Santander Consumer USA Inc v. Ryan Motor Corp.

Filing 22

MEMORANDUM OPINION AND ORDER Transferring Case to District of New Jersey. (Ordered by Judge Sam A Lindsay on 9/29/2017) (epm) Modified on 9/29/2017 (epm).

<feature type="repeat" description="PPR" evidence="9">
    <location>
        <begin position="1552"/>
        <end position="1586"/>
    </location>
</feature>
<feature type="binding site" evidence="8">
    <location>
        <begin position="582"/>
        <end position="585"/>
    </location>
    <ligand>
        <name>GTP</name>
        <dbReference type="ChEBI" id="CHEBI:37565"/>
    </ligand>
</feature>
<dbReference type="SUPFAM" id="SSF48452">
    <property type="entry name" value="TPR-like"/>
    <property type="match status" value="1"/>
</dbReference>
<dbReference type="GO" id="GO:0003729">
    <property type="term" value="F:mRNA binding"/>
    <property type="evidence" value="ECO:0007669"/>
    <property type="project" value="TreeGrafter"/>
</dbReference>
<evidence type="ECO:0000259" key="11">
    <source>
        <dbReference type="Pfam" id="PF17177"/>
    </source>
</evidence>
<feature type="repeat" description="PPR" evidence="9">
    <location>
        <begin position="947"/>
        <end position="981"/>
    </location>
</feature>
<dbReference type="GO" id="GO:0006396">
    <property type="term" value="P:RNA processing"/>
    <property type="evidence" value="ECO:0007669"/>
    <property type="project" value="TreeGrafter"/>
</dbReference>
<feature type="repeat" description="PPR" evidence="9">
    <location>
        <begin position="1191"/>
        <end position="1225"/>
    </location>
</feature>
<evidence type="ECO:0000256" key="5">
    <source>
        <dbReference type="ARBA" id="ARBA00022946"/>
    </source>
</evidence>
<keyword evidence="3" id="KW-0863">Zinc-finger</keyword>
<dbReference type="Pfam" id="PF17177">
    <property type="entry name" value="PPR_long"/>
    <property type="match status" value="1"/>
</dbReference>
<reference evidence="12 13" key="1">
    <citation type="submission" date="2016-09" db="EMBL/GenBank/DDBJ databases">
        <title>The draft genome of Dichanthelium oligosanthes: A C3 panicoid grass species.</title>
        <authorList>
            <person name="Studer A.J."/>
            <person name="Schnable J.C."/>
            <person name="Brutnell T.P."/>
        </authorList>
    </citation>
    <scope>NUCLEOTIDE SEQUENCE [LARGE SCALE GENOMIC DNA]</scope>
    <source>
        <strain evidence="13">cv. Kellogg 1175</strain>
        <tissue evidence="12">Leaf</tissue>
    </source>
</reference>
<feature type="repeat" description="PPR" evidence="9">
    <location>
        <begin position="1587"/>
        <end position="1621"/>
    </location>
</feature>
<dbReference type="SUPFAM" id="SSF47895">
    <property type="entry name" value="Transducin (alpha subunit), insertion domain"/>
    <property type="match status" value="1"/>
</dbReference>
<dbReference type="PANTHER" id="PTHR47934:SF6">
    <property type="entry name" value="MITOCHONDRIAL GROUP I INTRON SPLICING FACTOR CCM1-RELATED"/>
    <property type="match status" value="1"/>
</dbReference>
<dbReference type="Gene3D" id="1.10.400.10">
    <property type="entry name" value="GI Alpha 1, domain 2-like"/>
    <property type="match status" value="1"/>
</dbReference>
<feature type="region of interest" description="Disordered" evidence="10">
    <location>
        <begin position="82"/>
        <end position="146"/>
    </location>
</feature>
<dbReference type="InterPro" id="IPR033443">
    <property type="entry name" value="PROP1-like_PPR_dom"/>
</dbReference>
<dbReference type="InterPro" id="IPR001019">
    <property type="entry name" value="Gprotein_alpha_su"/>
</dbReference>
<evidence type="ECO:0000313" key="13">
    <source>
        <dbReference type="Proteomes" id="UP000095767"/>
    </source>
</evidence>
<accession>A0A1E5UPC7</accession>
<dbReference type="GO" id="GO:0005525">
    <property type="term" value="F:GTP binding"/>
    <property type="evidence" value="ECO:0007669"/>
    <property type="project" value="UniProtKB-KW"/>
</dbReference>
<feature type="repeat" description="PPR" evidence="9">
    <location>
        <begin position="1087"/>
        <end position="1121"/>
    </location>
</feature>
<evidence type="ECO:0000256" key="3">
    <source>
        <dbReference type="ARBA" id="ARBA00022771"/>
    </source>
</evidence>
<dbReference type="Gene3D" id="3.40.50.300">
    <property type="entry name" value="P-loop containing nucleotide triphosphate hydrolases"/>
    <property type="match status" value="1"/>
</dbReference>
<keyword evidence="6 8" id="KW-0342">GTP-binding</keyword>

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IN THE UNITED STATES DISTRICT COURT NORTHERN DISTRICT OF TEXAS DALLAS DIVISION SANTANDER CONSUMER USA, INC., Plaintiff, v. RYAN MOTOR CORP., Defendant. § § § § § § § § § § Civil Action No. 3:16-CV-2704-L MEMORANDUM OPINION AND ORDER Before the court is Defendant’s Motion to Dismiss for Lack or Personal Jurisdiction and for Improper Venue or, in the Alternative to Transfer Venue, Subject to De[f]endant’s Special Appearance, Motion to Dismiss for Forum Non Convenience/Motion to Transfer to Venue, filed on October 28, 2016 (Doc. 6). After careful consideration of the motions, pleadings, record, and applicable law, the court determines that it lacks personal jurisdiction over Defendant and that venue is improper in the Northern District of Texas. The court, rather than dismiss for lack of personal jurisdiction or for improper venue, hereby transfers this action to the District of New Jersey, pursuant to 28 U.S.C. §§ 110; 1391(a),(b), and (c); 1406(a); and 1631. I. Factual and Procedural Background On July 29, 2016, Santander Consumer USA, Inc. (“Plaintiff” or “Santander”) filed Plaintiff’s Original Petition (“Plaintiff’s Petition”) in the 44th Judicial District Court of Dallas County, Texas. On September 22, 2016, Defendant removed on the basis of diversity jurisdiction. Defendant now moves to dismiss this action for lack of personal jurisdiction or, in the alternative, to transfer the case to the United States District Court for the District of New Jersey. Memorandum Opinion and Order - Page 1 In Plaintiff’s Petition, Santander asserts a breach of contract claim against Ryan Motor Corp. (“Defendant” or “Ryan”). Plaintiff is a Illinois corporation with its principal place of business in Dallas, Texas, and Defendant is a New Jersey corporation with its principal place of business in East Brunswick, New Jersey. Pl.’s Original Pet. ¶¶ 2-3. The parties entered into a Non-Recourse Dealer Retail Agreement (the “Agreement”) governing the purchase of retail installment sales contracts for automobiles. Id. ¶ 7. Plaintiff is in the business of buying automobile retail installment sales contracts from automobiles dealers such as Defendant. Id. ¶ 6 Plaintiff alleges that pursuant to the Agreement, Defendant assigned thirty-five separate retail installment contracts to Plaintiff in which Defendant misrepresented the customer’s income, employment, credit information, and other customer identifying information. Id. ¶ 8. Plaintiff alleges that these misrepresentations are in violations of paragraph 9(a) of the Agreement. Id. Plaintiff further maintains various other violations of the Agreement, including failure to tender payment for “Additional Products and Services,” pursuant to paragraph 4(C) of the Agreement, and failure to pay the value of “reserve amounts.” Id. ¶¶ 8-11. Ryan contends that it did not purposely establish the requisite minimum contacts needed for the court to establish personal jurisdiction over it and that it has virtually no contacts in the State of Texas. Specifically, Ryan contends it: (1) has never been a resident of Texas; (2) has never maintained an agent for service in Texas; and (3) has never engaged in business in Texas. Defendant further contends that the Agreement was not negotiated or signed in Texas, and that the Agreement does not require any contractual obligations to be performed in Texas. Memorandum Opinion and Order - Page 2 II. Legal Standard for Rule 12(b)(2) - Lack of Personal Jurisdiction On a motion to dismiss for lack of personal jurisdiction, the plaintiff bears the burden of establishing a prima facie case for the court’s jurisdiction over a nonresident defendant. See Ham v. La Cienega Music Co., 4 F.3d 413, 415 (5th Cir. 1993); Stuart v. Spademan, 772 F.2d 1185, 1192 (5th Cir. 1985). When the court rules on the motion without an evidentiary hearing, the plaintiff may establish personal jurisdiction by presenting a prima facie case that personal jurisdiction is proper, id.; proof by a preponderance of the evidence is not required. International Truck and Engine Corp. v. Quintana, 259 F. Supp. 2d 553, 556 (N.D. Tex. 2003) (citing WNS, Inc. v. Farrow, 884 F.2d 200, 203 (5th Cir. 1989)). The court may determine the jurisdictional issue by receiving affidavits, interrogatories, depositions, oral testimony, or any combination of the recognized methods of discovery. Stuart, 772 F.2d at 1192. Uncontroverted allegations in a plaintiff’s complaint must be taken as true, and conflicts between the facts contained in the parties’ affidavits must be resolved in favor of the plaintiff. Bullion v. Gillespie, 895 F.2d 213, 217 (5th Cir. 1990). After a plaintiff makes his prima facie case, the burden then shifts to the defendant to present “a compelling case that the presence of some other consideration would render jurisdiction unreasonable.” Burger King Corp. v. Rudzewicz, 471 U.S. 462, 477 (1985). A federal court has jurisdiction over a nonresident defendant if the state long-arm statute confers personal jurisdiction over that defendant, and if the exercise of jurisdiction is consistent with due process under the United States Constitution. Ruston Gas Turbines, Inc. v. Donaldson Co., Inc., 9 F.3d 415, 418 (5th Cir. 1993). Because the Texas long-arm statute extends to the limits of federal due process, Schlobohm v. Schapiro, 784 S.W.2d 355, 357 (Tex. 1990), the court must determine whether (1) the defendants have established “minimum contacts” with the forum state; and, (2) whether the exercise of personal jurisdiction over the defendants would offend “traditional Memorandum Opinion and Order - Page 3 notions of fair play and substantial justice.” Ruston Gas, 9 F.3d at 418 (citing International Shoe Co. v. Washington, 326 U.S. 310, 316 (1945)). The “minimum contacts” prong is satisfied when a defendant “purposefully avails itself of the privilege of conducting activities within the forum state, thus invoking the benefits and protections of its laws.” Burger King, 471 U.S. at 475. The nonresident defendant’s availment must be such that the defendant “should reasonably anticipate being haled into court” in the forum state. World-Wide Volkswagen Corp. v. Woodson, 444 U.S. 286, 297 (1980). This test “ensures that a defendant will not be haled into a jurisdiction solely as a result of ‘random,’ ‘fortuitous,’ or ‘attenuated’ contacts, or of the ‘unilateral activity of another party or a third person.’” Burger King, 471 U.S. at 475 (citations omitted). The “minimum contacts” prong of the inquiry may be subdivided into contacts that give rise to “specific” personal jurisdiction and those that give rise to “general” personal jurisdiction. Marathon Oil Co. v. A.G. Ruhrgas, 182 F.3d 291, 295 (5th Cir. 1999). Specific jurisdiction is only appropriate when the nonresident defendant’s contacts with the forum state arise from, or are directly related to, the cause of action. Helicopteros Nacionales de Colombia, S.A. v. Hall, 466 U.S. 408, 414 n.8 (1984). The exercise of general personal jurisdiction is proper when the nonresident defendant’s contacts with the forum state, even if unrelated to the cause of action, are continuous, systematic, and substantial. Id. at 414 n.9. In evaluating the second prong of the due process test, the court must examine a number of factors in order to determine fairness and reasonableness, including: (1) the defendant’s burden; (2) the forum state’s interests; (3) the plaintiff’s interest in convenient and effective relief; (4) the judicial system’s interest in efficient resolution of controversies; and (5) the state’s shared interest in furthering social policies. Asahi Metals Indus. Co. v. Superior Court, 480 U.S. 102, 112 (1987). As noted above, “once minimum contacts are established, a defendant must present ‘a compelling Memorandum Opinion and Order - Page 4 case that the presence of some consideration would render jurisdiction unreasonable.’” Eviro Petroleum, Inc. v. Kondur Petroleum, 79 F. Supp. 2d 720, 725 (S.D. Tex. 1999) (quoting Burger King, 471 U.S. at 277). In fact, “[o]nly in rare cases . . . will the exercise of jurisdiction not comport with fair play and substantial justice when the nonresident defendant has purposefully established minimum contacts with the forum state.” Id. (quoting Guardian Royal Exch. Assurance, Ltd. v. English China Clays, P.L.C., 815 S.W.2d 223, 231 (Tex. 1991)). III. Analysis The court notes that a number of cases have been filed in this district under remarkably similar facts or virtually identical facts in which the judges transferred the cases to the districts in which the cases could have been brought originally. These cases are Santander Consumer USA, Inc. v. Shults Ford, Inc., 3:11-CV-614-L; Santander Consumer USA, Inc. f/k/a Drive Financial Services v. Anchor Motor Co., Inc., 3:13-CV-154-N; Santander Consumer USA Inc. v. Union Pontiac-GMC Inc., 3:16-CV-2420-M; Santander Consumer USA, Inc. v. Mayors Auto GroupWoodside, LLC, 3:16-CV-2549-L. Moreover, the Shults Ford, Inc. and Mayors Auto GroupWoodside, LLC cases were transferred by the undersigned. In the interest of judicial economy, and in light of the similarity of facts and issues raised, rather than engage in a detailed and erudite discussion of the facts and law, the court accepts the reasoning and analysis set forth in these cases as sound and applicable to this action. IV. Conclusion For the reasons herein stated, the court determines that Defendant does not have sufficient contacts with the State of Texas to establish general or specific jurisdiction over it and that venue is improper in the Northern District of Texas. While Ryan is entitled to dismissal of this action, the court concludes that it is in the interest of justice to transfer this action to a district in which it Memorandum Opinion and Order - Page 5 could have been brought originally. Accordingly, the court, rather than dismiss for lack of personal jurisdiction and improper venue, hereby transfers this action to the District of New Jersey pursuant to 28 U.S.C. §§ 110; 1391(a),(b), and (c); 1406(a); and 1631. The clerk of the court shall effect this transfer in accordance with the usual procedure. It is so ordered this 29th day of September, 2017. _________________________________ Sam A. Lindsay United States District Judge Memorandum Opinion and Order - Page 6